I was just heading home to Portland when I got his breathless call. He’d gotten into the airport, and was flying to the station in a cab to say goodbye. We hugged and laughed for 2 minutes on the platform; he kept touching my ears and taking photographs from the hip, and then I was on the train and he was laughing again, waving dramatically and shouting, “Au revoir, au revoir Lara Lee!”
Except that I would never see him again.
Gary’s boat, the Big Valley, went down in the Pribilofs on January 15, 2005. I got the phone call the next day, and I remember my father’s voice saying, “I have some very terrible news.” His voice broke, and I only waited to hear which boat had sunk. I remember saying “NO NO NO NO NO NO NONONONONO” and then hanging up the phone.
I spent the next few days glued to the internet, watching the headlines:
“Coast Guard continues search for missing crew.”
“No sign of crabbers missing at sea.”
“Search for missing crewmen suspended.”
“Sole survivor of Big Valley tragedy conscious and recovering after extended time in the water.”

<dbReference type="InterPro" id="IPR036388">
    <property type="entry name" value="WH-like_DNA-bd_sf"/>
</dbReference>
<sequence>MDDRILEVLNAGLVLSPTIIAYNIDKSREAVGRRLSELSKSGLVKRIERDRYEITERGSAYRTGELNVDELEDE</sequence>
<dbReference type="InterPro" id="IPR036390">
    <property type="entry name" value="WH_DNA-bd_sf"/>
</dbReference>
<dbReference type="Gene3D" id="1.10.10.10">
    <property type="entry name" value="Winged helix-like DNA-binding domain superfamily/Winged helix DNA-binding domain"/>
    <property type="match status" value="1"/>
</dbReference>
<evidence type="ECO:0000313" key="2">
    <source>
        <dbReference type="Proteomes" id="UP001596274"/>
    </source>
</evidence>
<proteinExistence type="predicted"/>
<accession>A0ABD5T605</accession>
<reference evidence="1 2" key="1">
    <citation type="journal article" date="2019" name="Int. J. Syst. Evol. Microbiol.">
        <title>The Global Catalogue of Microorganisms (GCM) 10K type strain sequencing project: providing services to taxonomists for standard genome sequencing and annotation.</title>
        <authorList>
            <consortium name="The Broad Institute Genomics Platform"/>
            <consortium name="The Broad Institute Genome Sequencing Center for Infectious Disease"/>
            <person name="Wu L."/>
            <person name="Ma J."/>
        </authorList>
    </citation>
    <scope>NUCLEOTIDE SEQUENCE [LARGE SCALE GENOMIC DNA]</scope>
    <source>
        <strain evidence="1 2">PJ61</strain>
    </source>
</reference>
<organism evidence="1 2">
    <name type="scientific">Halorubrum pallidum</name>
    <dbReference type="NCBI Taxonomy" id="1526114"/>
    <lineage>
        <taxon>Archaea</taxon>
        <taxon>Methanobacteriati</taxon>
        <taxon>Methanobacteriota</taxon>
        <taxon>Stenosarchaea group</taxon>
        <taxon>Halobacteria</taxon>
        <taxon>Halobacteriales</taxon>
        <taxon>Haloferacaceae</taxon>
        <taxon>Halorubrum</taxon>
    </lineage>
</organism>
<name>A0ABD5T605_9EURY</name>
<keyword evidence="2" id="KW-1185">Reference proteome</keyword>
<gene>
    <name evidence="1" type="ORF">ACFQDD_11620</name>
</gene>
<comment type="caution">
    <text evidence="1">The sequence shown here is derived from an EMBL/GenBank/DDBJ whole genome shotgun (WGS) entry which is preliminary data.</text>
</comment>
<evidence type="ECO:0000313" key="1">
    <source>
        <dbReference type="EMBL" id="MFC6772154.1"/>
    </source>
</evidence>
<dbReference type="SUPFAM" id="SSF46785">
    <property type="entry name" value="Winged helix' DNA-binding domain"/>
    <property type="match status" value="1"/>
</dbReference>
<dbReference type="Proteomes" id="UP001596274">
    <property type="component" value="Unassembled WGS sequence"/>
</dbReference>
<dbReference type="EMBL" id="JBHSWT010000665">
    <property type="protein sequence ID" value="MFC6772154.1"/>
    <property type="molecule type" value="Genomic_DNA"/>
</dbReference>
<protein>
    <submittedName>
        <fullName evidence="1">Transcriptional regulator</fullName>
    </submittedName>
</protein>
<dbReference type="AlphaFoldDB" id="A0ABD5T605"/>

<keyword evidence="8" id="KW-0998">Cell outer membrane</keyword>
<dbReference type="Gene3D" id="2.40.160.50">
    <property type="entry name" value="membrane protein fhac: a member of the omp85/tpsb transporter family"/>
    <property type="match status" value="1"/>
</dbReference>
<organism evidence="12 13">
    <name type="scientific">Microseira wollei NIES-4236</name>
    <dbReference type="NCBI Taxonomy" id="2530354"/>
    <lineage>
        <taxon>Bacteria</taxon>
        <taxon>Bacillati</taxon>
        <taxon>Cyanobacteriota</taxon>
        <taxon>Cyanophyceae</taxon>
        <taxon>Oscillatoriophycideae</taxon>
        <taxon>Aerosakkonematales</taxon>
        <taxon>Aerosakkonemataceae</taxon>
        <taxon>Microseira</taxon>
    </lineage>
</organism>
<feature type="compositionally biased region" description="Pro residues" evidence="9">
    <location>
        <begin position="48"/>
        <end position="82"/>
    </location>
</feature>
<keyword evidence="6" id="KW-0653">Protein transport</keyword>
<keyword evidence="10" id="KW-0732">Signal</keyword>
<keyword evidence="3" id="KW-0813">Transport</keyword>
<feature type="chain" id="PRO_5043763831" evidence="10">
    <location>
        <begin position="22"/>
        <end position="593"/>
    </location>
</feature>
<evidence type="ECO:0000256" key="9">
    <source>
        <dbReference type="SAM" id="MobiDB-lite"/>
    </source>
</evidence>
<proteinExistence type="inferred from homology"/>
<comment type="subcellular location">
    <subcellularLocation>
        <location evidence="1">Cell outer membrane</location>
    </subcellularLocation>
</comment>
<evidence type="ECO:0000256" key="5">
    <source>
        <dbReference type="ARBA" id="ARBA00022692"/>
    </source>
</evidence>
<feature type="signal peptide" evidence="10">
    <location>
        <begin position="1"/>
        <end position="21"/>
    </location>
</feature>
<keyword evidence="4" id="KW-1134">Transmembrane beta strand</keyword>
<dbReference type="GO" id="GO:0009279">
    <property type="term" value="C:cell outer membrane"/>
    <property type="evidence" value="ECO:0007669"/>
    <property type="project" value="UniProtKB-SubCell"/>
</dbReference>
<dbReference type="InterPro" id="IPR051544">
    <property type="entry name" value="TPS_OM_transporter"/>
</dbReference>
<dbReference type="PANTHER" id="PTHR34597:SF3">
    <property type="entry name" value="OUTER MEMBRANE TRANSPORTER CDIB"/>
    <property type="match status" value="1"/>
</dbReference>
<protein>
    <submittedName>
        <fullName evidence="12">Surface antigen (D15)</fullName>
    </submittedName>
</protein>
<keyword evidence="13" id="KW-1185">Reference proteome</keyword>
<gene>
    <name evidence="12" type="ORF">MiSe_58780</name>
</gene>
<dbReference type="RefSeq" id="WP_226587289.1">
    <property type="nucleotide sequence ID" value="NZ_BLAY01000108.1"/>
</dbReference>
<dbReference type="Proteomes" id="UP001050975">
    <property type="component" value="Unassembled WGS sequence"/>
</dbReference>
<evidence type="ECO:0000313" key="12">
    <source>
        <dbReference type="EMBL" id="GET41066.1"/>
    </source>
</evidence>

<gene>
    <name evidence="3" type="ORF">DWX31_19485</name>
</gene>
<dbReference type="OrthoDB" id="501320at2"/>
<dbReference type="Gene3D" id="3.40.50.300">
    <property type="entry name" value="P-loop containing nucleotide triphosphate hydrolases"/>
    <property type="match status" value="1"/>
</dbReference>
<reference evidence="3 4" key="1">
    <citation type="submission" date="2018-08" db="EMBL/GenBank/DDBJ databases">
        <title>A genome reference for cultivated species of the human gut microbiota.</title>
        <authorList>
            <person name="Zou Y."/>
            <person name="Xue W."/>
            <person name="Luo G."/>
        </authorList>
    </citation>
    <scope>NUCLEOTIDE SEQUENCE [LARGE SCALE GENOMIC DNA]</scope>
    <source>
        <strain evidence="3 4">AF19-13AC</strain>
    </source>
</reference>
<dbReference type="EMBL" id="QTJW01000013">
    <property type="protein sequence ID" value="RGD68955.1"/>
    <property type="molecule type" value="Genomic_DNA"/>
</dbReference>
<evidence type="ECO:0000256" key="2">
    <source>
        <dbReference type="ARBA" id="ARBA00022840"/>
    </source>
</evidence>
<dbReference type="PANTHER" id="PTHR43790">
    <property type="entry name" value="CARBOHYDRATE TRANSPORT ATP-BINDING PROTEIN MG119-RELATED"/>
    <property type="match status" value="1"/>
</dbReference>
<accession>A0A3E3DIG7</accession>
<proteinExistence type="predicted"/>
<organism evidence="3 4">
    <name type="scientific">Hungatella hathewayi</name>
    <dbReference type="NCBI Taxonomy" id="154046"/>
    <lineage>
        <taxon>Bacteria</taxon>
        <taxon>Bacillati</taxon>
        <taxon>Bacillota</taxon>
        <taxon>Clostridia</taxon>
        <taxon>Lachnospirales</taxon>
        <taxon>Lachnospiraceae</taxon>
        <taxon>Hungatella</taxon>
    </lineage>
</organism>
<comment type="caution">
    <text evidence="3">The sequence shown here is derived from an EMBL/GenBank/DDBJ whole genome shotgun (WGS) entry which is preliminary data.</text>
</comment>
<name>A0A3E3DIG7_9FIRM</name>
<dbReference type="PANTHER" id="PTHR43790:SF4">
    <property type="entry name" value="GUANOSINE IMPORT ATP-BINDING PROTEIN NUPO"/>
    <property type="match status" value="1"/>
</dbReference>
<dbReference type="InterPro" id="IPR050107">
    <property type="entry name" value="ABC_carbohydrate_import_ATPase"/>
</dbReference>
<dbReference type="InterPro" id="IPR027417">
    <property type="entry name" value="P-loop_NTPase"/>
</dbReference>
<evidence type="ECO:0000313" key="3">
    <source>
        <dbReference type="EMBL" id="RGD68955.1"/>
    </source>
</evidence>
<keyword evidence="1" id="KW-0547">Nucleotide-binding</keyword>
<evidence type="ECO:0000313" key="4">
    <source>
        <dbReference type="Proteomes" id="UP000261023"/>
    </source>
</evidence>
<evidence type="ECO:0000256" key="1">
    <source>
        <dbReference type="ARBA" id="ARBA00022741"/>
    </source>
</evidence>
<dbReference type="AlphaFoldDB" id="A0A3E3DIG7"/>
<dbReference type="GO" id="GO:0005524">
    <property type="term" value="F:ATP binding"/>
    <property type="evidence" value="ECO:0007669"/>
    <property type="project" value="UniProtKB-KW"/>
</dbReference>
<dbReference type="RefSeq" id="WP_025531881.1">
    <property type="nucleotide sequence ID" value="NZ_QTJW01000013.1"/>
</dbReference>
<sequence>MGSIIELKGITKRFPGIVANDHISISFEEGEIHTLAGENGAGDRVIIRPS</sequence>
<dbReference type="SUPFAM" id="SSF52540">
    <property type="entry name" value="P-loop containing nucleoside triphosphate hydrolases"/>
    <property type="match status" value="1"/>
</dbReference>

“Times announced for pair of Big Valley services.” ...
I went back to Kodiak for the last time to attend. It was such a big deal that they held it in the high school auditorium to accommodate the mass of the gathering - friends and family of all of those lost, and Cache Seele - the miracle who survived. People spoke and shared stories and then shared food, but the whole ordeal felt too full of pain, too awkward. An opportunistic state representative showed up and took the mic and somehow managed to turn it into a plug for the soldiers in Iraq, and was booed from the stage.
A woman who had survived a shipwreck of her own tried to comfort me: “It doesn’t hurt, you know. Drowning. It’s warm and you just go to sleep.”